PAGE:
Like most aficionados, I love Kind of Blue, A Love Supreme or Money Jungle and consider them sublime works of art in their own right. I cherish my copies like the collector’s items that they are. But at the end of the day, they are only the tip of the iceberg. Compare those records with their recorded live renditions when they exist and it’s not even the same music. Consider this: how many nights have the masters played amazingly well to utterly inattentive audiences and produced music that makes their resulting albums look like tepid rehearsals? Records have a way of taming down the music sometimes. At any rate, they will never convey the full picture of the precarious art of live improvisation. Don’t get me wrong, they need to exist and be heard – and the Internet has helped tremendously to make them more widely and easily accessible – but if there is still such a thing as “jazz”, it’s happening on the bandstand, not in the museum.
Enough ranting. You got the point.
For your interest, let me give you two examples to illustrate what I’ve been rambling on about. It occurred to me on a train ride recently. On “Evidence” off the live album Monk At the It Club, drummer Ben Riley finishes his solo after which time Monk is supposed to restate the theme (the melody if you prefer). That’s how classic jazz is done. Head-chorus-head. Well, what Monk plays at this critical moment (the song please!) is the melody of another Monk tune, “Straight No Chaser”. When I heard this I almost jumped off my seat with laughter. I could just imagine the band exchanging puzzled looks and wondering how in the world they are going to take the tune out. Luckily they segue back into “Evidence” pretty seamlessly. Phew! Now, put on the blues “Sid’s Ahead” from Miles Davis’ Milestones. And pity the poor Paul Chambers, who, along with Philly Joe Jones’ indestructible hit-hat shuffle, has been bravely chopping down thumping quarter notes like a diligent lumberjack through Miles, Coltrane and Cannonball’s solos respectively, wondering when the hell he will be able to take his spot. He tries repeatedly, and sure enough 12 more bars follow. Listen to how he almost makes it, at the 8:10 mark, and shoot!, it’s not now yet, Paul! Jazz can be merciless.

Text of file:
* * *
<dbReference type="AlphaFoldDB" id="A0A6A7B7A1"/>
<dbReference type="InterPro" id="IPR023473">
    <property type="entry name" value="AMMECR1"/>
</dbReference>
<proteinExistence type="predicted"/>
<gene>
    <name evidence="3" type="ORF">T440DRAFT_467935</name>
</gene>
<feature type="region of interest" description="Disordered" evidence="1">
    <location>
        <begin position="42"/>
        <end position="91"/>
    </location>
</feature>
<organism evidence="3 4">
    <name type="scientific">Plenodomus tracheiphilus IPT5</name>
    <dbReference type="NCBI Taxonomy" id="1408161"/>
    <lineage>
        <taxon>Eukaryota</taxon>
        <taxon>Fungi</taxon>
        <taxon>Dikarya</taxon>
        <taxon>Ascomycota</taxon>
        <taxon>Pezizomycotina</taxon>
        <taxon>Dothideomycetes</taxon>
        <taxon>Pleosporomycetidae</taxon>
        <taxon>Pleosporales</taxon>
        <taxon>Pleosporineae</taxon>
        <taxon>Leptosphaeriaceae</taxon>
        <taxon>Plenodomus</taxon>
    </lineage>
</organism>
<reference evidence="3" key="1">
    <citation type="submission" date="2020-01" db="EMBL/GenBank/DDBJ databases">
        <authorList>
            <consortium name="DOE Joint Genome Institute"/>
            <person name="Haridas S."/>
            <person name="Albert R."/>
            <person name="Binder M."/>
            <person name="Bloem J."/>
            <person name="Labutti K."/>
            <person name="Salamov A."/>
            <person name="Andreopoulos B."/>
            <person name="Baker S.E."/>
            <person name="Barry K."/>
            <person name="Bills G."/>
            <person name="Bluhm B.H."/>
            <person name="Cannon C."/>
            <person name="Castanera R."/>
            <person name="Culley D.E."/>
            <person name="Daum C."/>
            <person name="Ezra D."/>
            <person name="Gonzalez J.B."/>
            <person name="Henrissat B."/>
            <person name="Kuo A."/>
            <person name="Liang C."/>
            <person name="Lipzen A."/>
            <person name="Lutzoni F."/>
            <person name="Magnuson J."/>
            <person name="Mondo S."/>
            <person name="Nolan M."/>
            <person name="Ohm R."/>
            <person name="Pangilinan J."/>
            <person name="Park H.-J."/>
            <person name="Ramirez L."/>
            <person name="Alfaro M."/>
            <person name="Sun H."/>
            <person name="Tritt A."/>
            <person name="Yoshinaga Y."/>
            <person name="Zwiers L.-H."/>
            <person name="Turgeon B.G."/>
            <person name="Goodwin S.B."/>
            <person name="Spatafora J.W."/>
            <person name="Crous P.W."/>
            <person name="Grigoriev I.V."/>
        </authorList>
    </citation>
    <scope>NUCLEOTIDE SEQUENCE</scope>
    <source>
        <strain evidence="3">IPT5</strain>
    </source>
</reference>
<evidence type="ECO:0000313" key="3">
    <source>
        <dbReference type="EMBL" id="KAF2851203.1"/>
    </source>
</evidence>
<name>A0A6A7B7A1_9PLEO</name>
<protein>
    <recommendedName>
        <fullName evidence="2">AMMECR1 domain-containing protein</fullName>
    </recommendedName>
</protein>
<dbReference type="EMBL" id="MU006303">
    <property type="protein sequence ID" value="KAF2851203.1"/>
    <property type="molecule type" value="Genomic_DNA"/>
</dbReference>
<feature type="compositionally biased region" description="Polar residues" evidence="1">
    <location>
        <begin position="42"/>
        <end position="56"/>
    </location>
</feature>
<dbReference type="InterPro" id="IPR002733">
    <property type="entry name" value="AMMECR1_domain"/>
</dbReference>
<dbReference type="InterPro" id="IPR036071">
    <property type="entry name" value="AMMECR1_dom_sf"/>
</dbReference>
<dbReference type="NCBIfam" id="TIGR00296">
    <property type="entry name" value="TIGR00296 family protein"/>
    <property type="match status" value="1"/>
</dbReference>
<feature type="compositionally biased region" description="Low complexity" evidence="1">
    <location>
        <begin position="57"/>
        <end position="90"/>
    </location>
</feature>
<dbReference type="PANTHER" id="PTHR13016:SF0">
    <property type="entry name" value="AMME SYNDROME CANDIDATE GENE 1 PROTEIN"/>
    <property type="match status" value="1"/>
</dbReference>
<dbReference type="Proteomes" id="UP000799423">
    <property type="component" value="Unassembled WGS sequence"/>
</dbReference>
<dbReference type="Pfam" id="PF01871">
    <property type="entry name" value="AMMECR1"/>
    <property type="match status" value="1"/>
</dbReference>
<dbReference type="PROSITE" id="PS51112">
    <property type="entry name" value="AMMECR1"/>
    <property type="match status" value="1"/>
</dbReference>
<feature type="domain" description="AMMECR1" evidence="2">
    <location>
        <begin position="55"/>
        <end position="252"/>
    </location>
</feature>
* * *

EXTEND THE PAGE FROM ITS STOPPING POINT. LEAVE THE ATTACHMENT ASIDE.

These examples may sound esoteric, anecdotal and not even funny at all to the uninitiated, but they’re at the core of what makes this music so engaging and unpredictable.
So yes, today’s major jazz artists release well though-out, nicely produced records by the ton but the sad truth is they are not selling! Sure, we have to keep those albums coming and people need to keep buying them. But if today’s jazz performers have any chance to survive in an increasingly competitive market, with young kids coming out of schools with kick-ass chops, there needs to me more venues to hear them perform. The masters of the past had a tough time living off their art, for different reasons. It’s always been hard. Today is a different kind of hard. Ideally, we should check out the music live and buy the records afterward. What a peculiar irony that jazz seems to be everywhere, except where it should be. On a bandstand. We only need to look a little harder to find them (the bandstands!).
Thelonious Monk, Live at the It Club (Columbia), “Evidence”
Miles Davis, Milestones (Columbia), “Sid’s Ahead”
For contradiction’s sake, here is a short list of albums you and I should be checking out now:
Matana Roberts, Coin Coin Chapter Three, River Run Thee (Constellation). Jazz is clearly a reductive term for the multi-talented artist. Matana Roberts keeps weaving her “panoramic soundquilt” on her third installment. A fascinating agenda.
Vijay Iyer Trio (with Stephen Crump and Marcus Gilmore), Break Stuff. No drawn-out soloing here. But a potent rhythmic machine that keeps pushing ahead.
Mark Turner quartet (with Avishai Cohen, Joe Martin and Marcus Gimore) Lathe of Heaven (ECM): Same drummer, very different music. Cohen’s trumpet is the perfect lyrical match for Turner’s approach.
Matthew Shipp Trio (with Michael Bisio and Whit Dickey) To Duke (Rogue Art)Haven’t listened to this yet. But looking forward to hearing the trio’s deconstruction on the jazz master.
Steve Lehman (with Mark Shim, Drew Gress, Tyshawn Sorey, Jonathan Finlayson, Jose Davila, Tim Albright, Chris Dingman), Mise en Abîme (Pi Recordings). Don’t ask me what spectral harmony is. I’m clueless. But I’m curious to hear their take on Bud Powell.